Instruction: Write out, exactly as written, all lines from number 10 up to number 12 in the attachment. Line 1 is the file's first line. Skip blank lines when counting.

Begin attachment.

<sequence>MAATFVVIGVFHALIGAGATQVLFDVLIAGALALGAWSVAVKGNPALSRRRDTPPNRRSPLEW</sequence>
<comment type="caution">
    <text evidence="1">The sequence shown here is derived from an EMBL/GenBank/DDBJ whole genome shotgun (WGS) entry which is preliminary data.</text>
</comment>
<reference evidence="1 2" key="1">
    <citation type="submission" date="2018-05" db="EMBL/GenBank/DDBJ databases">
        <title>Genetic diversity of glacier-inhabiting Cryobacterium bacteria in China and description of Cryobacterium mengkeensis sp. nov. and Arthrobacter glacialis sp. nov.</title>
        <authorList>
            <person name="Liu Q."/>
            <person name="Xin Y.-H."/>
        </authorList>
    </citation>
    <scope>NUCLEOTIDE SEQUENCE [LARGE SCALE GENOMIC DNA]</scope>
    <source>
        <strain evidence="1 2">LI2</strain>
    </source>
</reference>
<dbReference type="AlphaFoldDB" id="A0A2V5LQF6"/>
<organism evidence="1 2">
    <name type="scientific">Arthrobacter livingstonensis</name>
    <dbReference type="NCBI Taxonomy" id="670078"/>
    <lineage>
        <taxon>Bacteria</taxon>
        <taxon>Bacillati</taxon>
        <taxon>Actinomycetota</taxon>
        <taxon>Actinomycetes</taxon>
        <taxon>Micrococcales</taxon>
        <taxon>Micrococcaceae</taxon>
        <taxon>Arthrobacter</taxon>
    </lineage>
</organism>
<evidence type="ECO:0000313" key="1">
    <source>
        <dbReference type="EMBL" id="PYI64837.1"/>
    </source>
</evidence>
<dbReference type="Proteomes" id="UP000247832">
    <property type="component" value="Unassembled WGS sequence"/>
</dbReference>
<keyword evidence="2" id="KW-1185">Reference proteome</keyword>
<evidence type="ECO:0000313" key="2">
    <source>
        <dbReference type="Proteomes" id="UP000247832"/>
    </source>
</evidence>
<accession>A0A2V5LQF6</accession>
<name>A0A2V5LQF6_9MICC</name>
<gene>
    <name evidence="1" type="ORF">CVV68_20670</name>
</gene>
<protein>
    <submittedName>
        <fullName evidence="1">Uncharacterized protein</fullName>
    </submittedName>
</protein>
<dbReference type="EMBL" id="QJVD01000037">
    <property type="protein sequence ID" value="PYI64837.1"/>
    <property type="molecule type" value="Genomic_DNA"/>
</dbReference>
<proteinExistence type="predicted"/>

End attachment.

            <person name="Xin Y.-H."/>
        </authorList>
    </citation>